1992 AP Reuters Story on Pat Robertson and UPI

Here's a May 12, 1992, profile of Pat Robertson and UPI:

RUTLAND, Vt. -- U.S. Media Corp., a company controlled by religious broadcaster Pat Robertson, bid $6 million in cash for bankrupt United Press International Tuesday.

The bid came at a bankruptcy court hearing to decide whether the wire service would be sold to the highest bidder or broken up and sold piecemeal to pay off its huge debts.

Robertson's U.S. Media operates the Family Cable Channel and a domestic radio network.

Other bidders at the court-ordered auction made bids only for small pieces of UPI. They included Washington-based Federal News Service, which bid for UPI's Spanish-language news wire and its Washington daybook for a total of $55,000.

Eastnet, a news organization based in eastern Europe, bid $30,000 for certain leases of UPI in the former Soviet Union, eastern Europe and China. A publisher bid a total of $125,000 for certain assets, including $25,000 for the UPI name.

The 85-year-old UPI sought an expedited auction to hasten its future. Once one of the world's premier news agencies, UPI filed for bankruptcy protection in 1991.

Judge Francis Conrad, who has overseen many high-profile reorganizations including disgraced Wall Street brokerage Drexel Burnham Lambert, presided over the hearing.

Conrad normally sits in Rutland but spends two weeks a month hearing cases in New York, where he was assigned the UPI case.

In an informal news conference, Robertson said his religious background would not mean he would interfere in the editorial decisions of the news agency.

He said his interest in UPI included, but was not limited to, its overseas news-gathering operation and its U.S. radio network.

Robertson is perhaps best known as the one-time host of the syndicated television program "The 700 Club." He also sought the Republication nomination for president in 1988.

An attorney for U.S. Media said the offer was all cash and had no conditions, but was contingent on a rapid settlement that he said could be done within 30 days.

Before the mid-afternoon hearing began, tension gripped UPI's Washington headquarters.

Callers to UPI's main number heard a telephone company message that the number was no longer in service. A UPI official said it was a technical problem but had no details.

In the newsroom, a dozen or so reporters were hunched over computer keyboards putting out the day's news.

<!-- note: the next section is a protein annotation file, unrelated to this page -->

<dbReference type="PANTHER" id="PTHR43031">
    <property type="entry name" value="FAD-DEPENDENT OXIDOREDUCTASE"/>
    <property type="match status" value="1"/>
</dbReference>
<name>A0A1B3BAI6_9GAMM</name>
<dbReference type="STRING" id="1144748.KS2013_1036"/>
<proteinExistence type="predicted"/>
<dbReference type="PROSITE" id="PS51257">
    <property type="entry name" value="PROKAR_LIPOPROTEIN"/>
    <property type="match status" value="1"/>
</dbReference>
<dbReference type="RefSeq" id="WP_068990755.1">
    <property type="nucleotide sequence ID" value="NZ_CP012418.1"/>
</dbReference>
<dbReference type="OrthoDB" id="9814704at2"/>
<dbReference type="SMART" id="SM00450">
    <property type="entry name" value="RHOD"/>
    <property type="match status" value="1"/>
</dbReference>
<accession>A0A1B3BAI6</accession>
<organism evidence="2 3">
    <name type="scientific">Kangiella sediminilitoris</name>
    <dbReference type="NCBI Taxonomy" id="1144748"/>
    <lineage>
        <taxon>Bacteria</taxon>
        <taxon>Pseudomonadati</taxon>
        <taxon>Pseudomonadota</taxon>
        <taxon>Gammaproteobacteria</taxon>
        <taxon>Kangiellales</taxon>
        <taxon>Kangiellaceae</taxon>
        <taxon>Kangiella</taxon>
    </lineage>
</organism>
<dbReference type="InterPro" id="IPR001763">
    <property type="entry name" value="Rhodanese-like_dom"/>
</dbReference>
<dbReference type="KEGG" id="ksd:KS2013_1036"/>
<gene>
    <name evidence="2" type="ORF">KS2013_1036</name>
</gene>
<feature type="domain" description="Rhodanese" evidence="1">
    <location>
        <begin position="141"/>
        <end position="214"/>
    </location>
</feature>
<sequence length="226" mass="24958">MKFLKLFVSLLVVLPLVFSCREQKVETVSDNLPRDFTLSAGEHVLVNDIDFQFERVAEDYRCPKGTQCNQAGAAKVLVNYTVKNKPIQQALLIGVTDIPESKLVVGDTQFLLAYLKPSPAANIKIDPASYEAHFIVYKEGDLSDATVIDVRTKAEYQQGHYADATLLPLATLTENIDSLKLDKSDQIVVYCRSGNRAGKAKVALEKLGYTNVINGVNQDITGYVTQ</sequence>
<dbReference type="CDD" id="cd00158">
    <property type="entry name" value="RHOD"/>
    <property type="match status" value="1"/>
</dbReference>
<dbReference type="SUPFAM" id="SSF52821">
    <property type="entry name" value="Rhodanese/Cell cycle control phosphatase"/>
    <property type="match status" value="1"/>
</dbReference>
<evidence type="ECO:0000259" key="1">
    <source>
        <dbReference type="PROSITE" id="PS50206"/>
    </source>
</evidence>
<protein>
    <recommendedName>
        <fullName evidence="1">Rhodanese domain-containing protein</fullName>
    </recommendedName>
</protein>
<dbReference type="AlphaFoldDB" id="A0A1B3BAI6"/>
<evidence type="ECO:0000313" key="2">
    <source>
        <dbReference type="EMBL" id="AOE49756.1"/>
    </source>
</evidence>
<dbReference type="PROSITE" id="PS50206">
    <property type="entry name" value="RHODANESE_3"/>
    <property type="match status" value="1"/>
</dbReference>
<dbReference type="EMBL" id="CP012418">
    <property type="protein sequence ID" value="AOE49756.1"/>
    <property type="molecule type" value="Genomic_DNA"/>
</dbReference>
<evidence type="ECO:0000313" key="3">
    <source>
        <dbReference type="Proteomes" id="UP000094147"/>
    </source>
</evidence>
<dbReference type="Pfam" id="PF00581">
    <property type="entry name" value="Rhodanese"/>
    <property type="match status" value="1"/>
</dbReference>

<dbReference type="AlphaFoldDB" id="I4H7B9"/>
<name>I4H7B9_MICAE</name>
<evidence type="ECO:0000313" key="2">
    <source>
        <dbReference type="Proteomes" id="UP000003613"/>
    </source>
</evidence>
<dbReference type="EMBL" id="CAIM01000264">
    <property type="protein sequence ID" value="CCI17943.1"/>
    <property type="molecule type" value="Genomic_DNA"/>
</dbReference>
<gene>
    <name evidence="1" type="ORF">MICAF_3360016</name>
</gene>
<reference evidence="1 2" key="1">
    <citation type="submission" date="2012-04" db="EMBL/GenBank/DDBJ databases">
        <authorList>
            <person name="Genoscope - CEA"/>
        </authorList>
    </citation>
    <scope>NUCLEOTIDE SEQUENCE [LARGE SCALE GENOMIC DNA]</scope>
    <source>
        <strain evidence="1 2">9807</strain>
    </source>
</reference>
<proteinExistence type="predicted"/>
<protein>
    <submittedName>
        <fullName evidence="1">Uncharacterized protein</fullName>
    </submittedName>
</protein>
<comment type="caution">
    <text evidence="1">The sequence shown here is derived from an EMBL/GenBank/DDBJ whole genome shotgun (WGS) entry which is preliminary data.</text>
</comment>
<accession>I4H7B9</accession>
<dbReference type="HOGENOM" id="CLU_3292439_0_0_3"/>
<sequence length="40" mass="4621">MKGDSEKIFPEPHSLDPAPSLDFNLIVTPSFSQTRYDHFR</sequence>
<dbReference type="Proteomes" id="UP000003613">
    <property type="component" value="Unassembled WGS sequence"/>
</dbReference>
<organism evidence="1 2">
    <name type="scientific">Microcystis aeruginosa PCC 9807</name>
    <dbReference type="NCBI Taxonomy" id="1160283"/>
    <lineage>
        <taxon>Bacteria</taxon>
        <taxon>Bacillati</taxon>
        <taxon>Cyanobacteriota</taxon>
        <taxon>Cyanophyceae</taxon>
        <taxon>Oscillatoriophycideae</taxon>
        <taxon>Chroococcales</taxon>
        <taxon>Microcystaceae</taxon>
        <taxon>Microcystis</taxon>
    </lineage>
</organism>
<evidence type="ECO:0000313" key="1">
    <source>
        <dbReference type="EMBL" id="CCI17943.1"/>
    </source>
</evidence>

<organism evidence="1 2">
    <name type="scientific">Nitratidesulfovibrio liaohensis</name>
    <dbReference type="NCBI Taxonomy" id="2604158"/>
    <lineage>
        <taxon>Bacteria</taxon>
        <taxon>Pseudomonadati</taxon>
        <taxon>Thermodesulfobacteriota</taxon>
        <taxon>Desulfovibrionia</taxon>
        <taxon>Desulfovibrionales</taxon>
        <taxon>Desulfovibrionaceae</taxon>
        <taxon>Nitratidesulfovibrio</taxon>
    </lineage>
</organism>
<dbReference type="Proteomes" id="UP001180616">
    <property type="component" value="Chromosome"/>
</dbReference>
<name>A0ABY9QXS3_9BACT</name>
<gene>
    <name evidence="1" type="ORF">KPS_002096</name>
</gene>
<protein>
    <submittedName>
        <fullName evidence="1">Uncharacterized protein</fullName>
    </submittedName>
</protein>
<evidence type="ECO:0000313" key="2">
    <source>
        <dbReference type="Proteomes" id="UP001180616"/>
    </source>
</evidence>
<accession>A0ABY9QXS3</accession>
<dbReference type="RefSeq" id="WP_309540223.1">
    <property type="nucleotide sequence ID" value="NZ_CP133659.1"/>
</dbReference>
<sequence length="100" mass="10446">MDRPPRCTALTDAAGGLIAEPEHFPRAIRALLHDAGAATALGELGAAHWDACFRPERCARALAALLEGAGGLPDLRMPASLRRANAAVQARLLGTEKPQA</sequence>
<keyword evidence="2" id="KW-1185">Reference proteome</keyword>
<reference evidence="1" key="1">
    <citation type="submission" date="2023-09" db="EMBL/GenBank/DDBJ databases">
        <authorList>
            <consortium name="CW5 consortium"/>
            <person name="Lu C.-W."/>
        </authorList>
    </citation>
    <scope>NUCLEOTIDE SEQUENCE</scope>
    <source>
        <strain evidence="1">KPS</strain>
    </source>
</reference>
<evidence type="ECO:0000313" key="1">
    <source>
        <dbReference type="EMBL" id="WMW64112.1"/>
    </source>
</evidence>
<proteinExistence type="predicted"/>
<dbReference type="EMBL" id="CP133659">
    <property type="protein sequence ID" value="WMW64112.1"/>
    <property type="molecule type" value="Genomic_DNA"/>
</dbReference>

UPI managing editor Robert Kieckhefer said he had expected "quite a few bids" for the wire service.

"We still have a lot of clients, a lot of people who recognize the name of UPI as a valuable worldwide news-gathering and distribution source," he said.

UPI has undergone numerous ownership changes and management upheavals since the 1980s as its client base has dwindled.

But its name and reputation may tempt a would-be press baron who wants instant entry into the competitive business now dominated by the Associated Press and Reuters.

In another development, UPI's largest client, Kyodo News Service of Japan, became the latest defector. Hideaki Sakamoto, Kyodo's New York bureau chief, said the agency suspended its contract last week and would decide to resume based on UPI remaining a viable independent news agency.

Sakamoto said he did not think Kyodo, which is a not-for-profit cooperative like the AP, would bid for UPI.

UPI was founded as United Press in 1907 by publisher E.W. Scripps and got its current name in a 1958 merger with the International News Service.

Its correspondents and photographers have earned nine Pulitzer Prizes and many other major journalism awards, and the agency was the training ground for some of the world's most-respected journalists.

The agency first filed for Chapter 11 bankruptcy protection in 1985 and emerged in a reorganized form in 1986, only to file again in August 1991.

At the time UPI listed $22 million in assets and $65 million in liabilities. It said it had 586 employees staffing 140 bureaus in 90 countries, serving 2,500 media outlets.

UPI has estimated its losses at $100,000 a month. At a March 4 hearing, Conrad opened the doors for the news agency's creditors to propose a reorganization plan of their own.

On April 28, Conrad authorized the forced sale. The order was made a day after UPI asked for an auction by mid-May, saying it would not be able to meet its payroll at that time.

UPI's current parent, Infotechnology Inc., withdrew financial support from the wire service in October 1990 and itself filed for bankruptcy in early 1991.